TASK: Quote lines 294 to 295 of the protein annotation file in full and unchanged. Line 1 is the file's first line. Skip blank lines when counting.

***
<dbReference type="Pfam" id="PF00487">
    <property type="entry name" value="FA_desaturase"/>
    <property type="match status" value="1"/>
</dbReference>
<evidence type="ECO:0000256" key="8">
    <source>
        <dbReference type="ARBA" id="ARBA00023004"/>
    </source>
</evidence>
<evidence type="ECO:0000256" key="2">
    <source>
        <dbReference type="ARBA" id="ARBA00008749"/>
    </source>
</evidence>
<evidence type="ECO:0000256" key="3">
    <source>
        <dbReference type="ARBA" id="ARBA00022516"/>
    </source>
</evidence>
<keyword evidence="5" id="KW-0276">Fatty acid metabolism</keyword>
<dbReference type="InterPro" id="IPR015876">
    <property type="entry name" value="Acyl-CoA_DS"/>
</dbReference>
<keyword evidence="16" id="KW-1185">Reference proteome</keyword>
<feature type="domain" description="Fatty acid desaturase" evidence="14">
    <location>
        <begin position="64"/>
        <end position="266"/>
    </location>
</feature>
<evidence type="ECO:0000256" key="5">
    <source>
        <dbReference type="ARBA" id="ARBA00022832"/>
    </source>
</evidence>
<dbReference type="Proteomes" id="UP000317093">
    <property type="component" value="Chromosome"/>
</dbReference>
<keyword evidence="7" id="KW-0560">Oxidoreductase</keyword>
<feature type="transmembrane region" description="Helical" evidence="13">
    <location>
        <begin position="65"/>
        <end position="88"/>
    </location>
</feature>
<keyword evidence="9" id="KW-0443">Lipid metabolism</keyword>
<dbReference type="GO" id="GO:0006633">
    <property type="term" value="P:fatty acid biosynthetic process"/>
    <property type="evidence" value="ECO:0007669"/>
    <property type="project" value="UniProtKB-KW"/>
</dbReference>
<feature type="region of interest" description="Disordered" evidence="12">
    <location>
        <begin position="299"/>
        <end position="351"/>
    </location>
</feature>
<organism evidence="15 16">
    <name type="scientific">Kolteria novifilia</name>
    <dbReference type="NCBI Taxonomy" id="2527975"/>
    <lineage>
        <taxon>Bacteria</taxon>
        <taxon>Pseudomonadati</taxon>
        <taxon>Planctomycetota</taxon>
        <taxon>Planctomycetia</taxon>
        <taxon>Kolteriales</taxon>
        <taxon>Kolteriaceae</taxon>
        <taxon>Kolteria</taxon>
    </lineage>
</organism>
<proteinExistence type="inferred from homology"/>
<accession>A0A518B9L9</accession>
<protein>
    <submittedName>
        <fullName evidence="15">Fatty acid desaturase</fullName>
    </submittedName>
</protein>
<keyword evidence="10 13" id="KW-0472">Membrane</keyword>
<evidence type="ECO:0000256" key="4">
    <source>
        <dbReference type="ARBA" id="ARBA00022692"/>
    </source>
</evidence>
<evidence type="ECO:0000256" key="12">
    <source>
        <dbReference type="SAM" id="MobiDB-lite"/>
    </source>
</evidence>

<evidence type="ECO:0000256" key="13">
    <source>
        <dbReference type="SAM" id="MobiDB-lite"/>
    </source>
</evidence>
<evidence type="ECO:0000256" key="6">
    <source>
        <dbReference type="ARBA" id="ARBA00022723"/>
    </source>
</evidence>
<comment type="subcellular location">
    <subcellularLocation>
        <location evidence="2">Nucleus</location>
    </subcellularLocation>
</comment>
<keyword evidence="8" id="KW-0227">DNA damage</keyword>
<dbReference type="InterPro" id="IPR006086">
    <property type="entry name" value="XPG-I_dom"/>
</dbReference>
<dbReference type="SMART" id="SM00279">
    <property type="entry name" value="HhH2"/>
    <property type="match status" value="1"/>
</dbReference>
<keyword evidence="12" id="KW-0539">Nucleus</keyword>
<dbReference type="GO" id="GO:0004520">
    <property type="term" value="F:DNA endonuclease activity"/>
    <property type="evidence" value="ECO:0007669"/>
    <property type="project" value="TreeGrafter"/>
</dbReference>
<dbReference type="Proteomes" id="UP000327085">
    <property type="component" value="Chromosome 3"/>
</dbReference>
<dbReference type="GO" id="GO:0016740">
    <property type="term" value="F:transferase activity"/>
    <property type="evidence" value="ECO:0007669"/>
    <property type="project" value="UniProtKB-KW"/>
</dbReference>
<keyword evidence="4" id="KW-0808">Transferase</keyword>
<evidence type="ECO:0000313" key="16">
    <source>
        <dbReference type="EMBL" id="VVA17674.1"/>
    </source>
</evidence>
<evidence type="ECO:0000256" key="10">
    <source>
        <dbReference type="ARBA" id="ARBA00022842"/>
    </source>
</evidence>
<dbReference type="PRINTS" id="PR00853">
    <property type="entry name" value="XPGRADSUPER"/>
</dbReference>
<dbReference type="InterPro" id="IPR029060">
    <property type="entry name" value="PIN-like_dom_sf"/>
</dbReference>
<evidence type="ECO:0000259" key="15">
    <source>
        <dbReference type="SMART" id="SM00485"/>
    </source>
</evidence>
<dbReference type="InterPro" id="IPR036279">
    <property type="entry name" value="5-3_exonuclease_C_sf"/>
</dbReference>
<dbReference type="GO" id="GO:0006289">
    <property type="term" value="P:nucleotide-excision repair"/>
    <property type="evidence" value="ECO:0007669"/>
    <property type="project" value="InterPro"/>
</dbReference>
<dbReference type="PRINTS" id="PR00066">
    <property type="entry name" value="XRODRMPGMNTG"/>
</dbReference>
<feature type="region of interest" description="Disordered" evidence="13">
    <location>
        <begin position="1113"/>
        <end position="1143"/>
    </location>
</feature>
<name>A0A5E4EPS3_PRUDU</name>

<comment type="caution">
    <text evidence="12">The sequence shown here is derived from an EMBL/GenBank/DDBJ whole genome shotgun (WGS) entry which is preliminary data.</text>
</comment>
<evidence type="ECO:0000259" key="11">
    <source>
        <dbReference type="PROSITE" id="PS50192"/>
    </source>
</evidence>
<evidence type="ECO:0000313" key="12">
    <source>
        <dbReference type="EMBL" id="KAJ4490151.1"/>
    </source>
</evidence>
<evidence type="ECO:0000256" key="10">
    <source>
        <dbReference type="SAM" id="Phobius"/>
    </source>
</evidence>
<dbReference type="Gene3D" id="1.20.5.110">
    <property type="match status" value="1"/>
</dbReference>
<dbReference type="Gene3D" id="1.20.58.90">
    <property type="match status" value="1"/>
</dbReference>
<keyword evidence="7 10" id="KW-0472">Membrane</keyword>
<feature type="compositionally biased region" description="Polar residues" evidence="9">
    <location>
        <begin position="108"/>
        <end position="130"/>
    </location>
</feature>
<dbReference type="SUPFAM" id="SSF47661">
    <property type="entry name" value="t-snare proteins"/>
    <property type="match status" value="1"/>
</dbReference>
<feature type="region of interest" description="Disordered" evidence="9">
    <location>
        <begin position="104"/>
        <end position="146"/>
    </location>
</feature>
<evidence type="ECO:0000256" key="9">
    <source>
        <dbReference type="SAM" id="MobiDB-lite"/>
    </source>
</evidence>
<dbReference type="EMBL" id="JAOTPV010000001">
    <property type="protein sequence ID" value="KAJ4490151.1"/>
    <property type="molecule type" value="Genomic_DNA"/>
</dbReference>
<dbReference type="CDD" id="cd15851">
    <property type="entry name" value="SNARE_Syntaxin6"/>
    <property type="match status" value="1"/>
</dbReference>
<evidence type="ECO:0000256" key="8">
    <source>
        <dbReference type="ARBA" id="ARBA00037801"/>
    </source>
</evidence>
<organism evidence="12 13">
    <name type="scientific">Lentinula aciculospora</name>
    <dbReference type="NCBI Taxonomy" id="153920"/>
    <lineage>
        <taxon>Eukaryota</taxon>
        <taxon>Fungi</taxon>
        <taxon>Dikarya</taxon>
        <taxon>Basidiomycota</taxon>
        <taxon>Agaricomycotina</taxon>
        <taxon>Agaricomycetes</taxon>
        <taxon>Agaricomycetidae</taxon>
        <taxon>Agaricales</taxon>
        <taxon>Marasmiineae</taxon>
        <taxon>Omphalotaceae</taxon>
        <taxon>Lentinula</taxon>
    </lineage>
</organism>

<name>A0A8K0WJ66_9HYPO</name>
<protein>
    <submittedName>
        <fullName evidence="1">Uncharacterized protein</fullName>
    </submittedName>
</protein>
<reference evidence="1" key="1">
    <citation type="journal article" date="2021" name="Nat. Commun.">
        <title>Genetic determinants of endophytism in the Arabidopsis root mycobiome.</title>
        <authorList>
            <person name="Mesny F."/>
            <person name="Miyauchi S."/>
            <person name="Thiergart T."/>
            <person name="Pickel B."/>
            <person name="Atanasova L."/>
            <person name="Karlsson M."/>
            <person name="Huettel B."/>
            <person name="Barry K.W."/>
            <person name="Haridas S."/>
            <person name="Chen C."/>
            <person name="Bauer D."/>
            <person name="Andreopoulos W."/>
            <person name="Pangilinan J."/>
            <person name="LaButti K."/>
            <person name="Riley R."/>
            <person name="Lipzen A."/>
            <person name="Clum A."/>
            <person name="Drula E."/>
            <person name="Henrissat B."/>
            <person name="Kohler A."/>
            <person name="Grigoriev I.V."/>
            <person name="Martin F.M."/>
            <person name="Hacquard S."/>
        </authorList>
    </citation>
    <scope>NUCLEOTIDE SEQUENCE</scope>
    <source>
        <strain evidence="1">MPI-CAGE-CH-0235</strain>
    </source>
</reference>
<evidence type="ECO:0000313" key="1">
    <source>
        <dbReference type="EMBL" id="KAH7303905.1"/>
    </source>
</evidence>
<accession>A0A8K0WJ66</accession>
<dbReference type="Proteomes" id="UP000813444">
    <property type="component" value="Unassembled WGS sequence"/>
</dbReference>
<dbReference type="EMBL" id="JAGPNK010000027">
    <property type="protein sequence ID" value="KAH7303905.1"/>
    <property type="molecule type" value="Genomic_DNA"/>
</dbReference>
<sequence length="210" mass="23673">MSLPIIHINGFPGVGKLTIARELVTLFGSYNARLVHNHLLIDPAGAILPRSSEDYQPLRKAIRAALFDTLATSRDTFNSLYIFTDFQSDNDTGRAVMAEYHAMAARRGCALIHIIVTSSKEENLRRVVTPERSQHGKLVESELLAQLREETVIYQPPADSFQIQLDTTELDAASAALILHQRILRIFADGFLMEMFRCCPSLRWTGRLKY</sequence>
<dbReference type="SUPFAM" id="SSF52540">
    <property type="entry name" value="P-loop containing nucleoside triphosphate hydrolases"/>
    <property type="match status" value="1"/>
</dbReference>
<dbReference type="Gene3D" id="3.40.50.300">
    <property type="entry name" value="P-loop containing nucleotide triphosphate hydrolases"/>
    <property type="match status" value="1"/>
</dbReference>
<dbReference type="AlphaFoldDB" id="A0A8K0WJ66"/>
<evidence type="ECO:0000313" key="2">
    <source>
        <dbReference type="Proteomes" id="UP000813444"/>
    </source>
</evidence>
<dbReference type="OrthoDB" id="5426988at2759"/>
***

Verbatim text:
</dbReference>
<sequence length="210" mass="23673">MSLPIIHINGFPGVGKLTIARELVTLFGSYNARLVHNHLLIDPAGAILPRSSEDYQPLRKAIRAALFDTLATSRDTFNSLYIFTDFQSDNDTGRAVMAEYHAMAARRGCALIHIIVTSSKEENLRRVVTPERSQHGKLVESELLAQLREETVIYQPPADSFQIQLDTTELDAASAALILHQRILRIFADGFLMEMFRCCPSLRWTGRLKY</sequence>